The ASDV has passive, intercept and obstacle avoidance sonar. The communications suite includes a VLF/LF antenna system, HF and VHF antennae, external and internal communications, underwater telephone system and a diver communication system.

SEA DAGGER ADVANCED SURVEILLANCE VEHICLE (ASV)
The Advanced Surveillance Vehicle is equipped for surveillance and minehunting operations. An electronic support measures system is installed on the submarine. The communications system provides transfer of surveillance data. The submarine is operated by a crew of four, with two surveillance and minehunting system operators.
The submarine has passive, intercept and obstacle avoidance sonar. The communications systems on the surveillance vehicle are VLF/LF, HF and VHF antennae, external and internal communications, underwater telephone and diver communications.

SEA DAGGER ADVANCED TARGET SUBMARINE (ATS)
The Advanced Target Submarine, ATS, provides a target vehicle for Anti-Submarine Warfare (ASW) training primarily for littoral warfare training. A variety of signatures and target signal strengths can be generated by the target simulator. The ATS is operated by a crew of three and the operational endurance is five days.
The Advanced Target Simulator is equipped with an obstacle avoidance radar, a VHF antenna system, external and internal communications and an underwater telephone system.

http://www.naval-technology.com/projects/dagger/



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“You've never lived until you've almost died. For those who have fought for it, life has a flavor the protected shall never know.”

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Callsign 24 Seira
Posted: Aug 21 2007, 01:01 AM


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India To Buy Commando Sub

Posted 08/19/07
NEW DELHI — The Indian Navy plans to acquire four underwater special operations vehicles and will seek foreign companies to assist with design and construction.
Last month, the Navy sent bids to two Indian defense companies, the private Larsen & Toubro and state-owned Mazagon Docks Ltd. (MDL), Mumbai, under which the four submarines will be built in two phases, with each vehicle to cost about $80 million.
The vehicles are intended for commando and underwater operations in enemy territory, a Navy official said, and are being bought as part of the service’s new doctrine to equip the fleet for littoral warfare.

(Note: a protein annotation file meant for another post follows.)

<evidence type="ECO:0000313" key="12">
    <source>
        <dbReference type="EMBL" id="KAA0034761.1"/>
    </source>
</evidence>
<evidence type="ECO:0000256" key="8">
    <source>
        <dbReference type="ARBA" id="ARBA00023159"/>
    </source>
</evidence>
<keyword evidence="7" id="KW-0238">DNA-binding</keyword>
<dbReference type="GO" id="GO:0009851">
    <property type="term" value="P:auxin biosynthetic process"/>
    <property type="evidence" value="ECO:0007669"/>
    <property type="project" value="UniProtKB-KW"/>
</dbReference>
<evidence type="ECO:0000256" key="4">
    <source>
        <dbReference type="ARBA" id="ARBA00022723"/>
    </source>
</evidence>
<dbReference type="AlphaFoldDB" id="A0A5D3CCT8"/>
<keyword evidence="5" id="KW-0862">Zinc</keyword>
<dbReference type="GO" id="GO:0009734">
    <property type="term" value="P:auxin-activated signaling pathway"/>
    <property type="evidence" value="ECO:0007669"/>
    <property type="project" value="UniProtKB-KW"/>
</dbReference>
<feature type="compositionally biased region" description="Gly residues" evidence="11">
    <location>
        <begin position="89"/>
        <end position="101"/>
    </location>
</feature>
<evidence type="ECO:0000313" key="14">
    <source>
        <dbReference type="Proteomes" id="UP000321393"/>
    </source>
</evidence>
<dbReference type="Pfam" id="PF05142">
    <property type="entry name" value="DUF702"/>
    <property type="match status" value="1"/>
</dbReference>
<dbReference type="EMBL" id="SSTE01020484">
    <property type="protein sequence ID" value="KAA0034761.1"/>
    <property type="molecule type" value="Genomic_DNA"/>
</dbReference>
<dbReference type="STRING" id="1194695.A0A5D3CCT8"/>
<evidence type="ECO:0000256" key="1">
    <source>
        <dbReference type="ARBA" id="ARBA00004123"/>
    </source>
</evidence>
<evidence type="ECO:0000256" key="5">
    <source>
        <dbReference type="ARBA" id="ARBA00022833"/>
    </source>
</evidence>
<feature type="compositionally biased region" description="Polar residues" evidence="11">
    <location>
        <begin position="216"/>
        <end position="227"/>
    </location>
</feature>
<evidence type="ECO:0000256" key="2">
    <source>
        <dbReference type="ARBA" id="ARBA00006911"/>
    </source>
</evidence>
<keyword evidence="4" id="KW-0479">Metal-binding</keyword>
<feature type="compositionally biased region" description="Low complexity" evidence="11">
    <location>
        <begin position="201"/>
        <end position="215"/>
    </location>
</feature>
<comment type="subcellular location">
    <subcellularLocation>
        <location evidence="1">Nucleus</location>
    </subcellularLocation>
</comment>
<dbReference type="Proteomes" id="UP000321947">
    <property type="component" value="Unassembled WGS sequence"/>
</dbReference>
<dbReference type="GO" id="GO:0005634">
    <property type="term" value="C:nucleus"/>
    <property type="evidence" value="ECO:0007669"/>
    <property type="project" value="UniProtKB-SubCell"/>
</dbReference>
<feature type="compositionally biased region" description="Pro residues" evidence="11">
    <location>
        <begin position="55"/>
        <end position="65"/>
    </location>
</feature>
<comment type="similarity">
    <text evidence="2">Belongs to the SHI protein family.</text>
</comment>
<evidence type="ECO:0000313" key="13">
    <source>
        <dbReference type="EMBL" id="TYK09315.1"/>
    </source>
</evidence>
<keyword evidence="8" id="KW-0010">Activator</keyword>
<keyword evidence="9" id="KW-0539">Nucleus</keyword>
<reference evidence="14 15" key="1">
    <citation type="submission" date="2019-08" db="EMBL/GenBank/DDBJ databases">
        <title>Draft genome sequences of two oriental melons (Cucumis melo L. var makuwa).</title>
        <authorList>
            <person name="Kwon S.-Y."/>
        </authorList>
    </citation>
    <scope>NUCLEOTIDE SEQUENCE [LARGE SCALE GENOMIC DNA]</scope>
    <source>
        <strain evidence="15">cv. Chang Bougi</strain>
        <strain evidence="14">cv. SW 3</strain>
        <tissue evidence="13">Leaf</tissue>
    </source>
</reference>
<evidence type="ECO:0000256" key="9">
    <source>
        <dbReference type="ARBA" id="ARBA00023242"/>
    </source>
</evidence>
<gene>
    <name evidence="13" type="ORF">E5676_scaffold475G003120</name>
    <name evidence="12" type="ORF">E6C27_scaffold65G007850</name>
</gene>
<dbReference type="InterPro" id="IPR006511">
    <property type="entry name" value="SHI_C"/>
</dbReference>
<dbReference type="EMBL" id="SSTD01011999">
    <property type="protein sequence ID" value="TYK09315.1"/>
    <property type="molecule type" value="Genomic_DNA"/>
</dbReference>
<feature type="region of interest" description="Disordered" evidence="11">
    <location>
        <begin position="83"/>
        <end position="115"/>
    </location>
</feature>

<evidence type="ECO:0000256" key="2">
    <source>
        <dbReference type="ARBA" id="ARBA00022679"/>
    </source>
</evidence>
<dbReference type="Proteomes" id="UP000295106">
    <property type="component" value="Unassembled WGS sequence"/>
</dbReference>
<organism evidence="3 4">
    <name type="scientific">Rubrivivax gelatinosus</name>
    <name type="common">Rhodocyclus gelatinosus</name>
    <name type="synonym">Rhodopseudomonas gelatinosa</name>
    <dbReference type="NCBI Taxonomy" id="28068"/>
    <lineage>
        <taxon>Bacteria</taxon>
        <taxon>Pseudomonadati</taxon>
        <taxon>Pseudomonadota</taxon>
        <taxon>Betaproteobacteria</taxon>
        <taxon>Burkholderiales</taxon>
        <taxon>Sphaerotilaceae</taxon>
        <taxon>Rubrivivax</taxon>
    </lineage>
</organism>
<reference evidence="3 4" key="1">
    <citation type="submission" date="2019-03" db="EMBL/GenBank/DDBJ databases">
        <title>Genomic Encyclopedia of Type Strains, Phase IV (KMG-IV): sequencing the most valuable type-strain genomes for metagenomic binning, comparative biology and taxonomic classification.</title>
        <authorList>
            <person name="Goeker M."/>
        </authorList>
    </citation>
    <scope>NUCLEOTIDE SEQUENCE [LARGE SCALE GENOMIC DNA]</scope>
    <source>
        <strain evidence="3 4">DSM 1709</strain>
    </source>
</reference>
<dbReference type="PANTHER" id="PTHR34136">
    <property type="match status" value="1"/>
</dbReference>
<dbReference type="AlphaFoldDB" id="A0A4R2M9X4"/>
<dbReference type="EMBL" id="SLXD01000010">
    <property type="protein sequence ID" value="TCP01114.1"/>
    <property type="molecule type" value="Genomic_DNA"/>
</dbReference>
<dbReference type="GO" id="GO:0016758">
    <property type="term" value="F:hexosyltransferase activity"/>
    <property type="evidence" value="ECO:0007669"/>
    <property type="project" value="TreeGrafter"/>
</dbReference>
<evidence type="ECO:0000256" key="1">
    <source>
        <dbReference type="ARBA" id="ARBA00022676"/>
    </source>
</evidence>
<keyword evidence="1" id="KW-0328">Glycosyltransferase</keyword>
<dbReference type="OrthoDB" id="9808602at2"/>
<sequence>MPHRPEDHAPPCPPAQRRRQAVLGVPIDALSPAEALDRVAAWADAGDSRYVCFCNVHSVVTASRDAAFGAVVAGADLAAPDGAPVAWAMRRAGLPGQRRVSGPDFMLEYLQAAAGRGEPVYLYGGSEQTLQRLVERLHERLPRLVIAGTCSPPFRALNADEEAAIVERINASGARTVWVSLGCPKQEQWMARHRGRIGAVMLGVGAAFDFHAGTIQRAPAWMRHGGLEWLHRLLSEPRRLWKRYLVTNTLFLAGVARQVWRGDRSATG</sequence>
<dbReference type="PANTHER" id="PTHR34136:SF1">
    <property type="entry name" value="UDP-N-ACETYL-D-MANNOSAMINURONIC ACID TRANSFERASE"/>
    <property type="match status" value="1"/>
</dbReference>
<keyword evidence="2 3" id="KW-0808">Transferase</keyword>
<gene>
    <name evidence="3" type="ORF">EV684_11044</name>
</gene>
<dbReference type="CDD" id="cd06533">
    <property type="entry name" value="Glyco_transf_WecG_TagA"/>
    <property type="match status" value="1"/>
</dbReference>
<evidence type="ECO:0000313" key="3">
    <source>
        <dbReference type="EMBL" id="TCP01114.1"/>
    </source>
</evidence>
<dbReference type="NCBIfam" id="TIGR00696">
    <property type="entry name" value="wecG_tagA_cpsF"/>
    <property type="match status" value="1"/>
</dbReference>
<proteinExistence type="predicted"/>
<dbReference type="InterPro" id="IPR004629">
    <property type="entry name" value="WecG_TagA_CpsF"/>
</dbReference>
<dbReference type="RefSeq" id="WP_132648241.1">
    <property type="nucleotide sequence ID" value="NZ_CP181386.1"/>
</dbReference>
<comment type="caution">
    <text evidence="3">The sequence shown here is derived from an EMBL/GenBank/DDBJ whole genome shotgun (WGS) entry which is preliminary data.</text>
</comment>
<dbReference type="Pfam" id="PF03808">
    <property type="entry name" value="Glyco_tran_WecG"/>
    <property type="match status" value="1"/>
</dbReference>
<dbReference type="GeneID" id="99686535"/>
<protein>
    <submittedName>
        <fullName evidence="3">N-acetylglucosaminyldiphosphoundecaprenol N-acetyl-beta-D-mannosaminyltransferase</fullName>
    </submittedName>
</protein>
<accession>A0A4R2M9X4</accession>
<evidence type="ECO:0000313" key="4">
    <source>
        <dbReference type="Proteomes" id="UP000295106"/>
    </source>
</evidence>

An MDL official said design help will be sought from overseas shipyards, but refused to name those short-listed for the purpose.
The vehicles’ main functions will be to transport divers and their gear from the mother craft to attack targets like a ship riding at anchor and coastal and offshore installations. The special submarines also will conduct covert surveillance, attack operations in shallow enemy waters and help remove commandoes and divers from a predesignated position after a mission.
The vehicles must be able to operate in tropical conditions and be carried by midget submarines. They need a minimum life of 20 years. The special vehicles should also be able to operate at a depth of 60 meters and transit at 150 meters, the Navy official said.
The vehicle would be about nine meters long, be no higher than 1.5 meters and have a hull diameter of around 1.5 meters.
The special vehicle will carry armaments, including up to 250 kilograms of explosive charges.
The Indian Navy currently operates about 16 submarines, including four German-designed subs, 10 Russian Sindhugosh-class Type 877EMs, armed with Klub cruise missiles, and two Foxtrot subs.
MDL also has been contracted to license-produce six French Scorpene subs for the Navy.
After delivery of the special vehicles is completed in five years, all Indian subs will carry them, the Navy official said.
The Navy also has acquired one former U.S. Navy troop-carrying ship, the amphibious transport dock USS Trenton, and is negotiating the purchase of another, the USS Nashville. •

http://www.defensenews.com/story.php?F=2971195&C=navwar


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“You've never lived until you've almost died. For those who have fought for it, life has a flavor the protected shall never know.”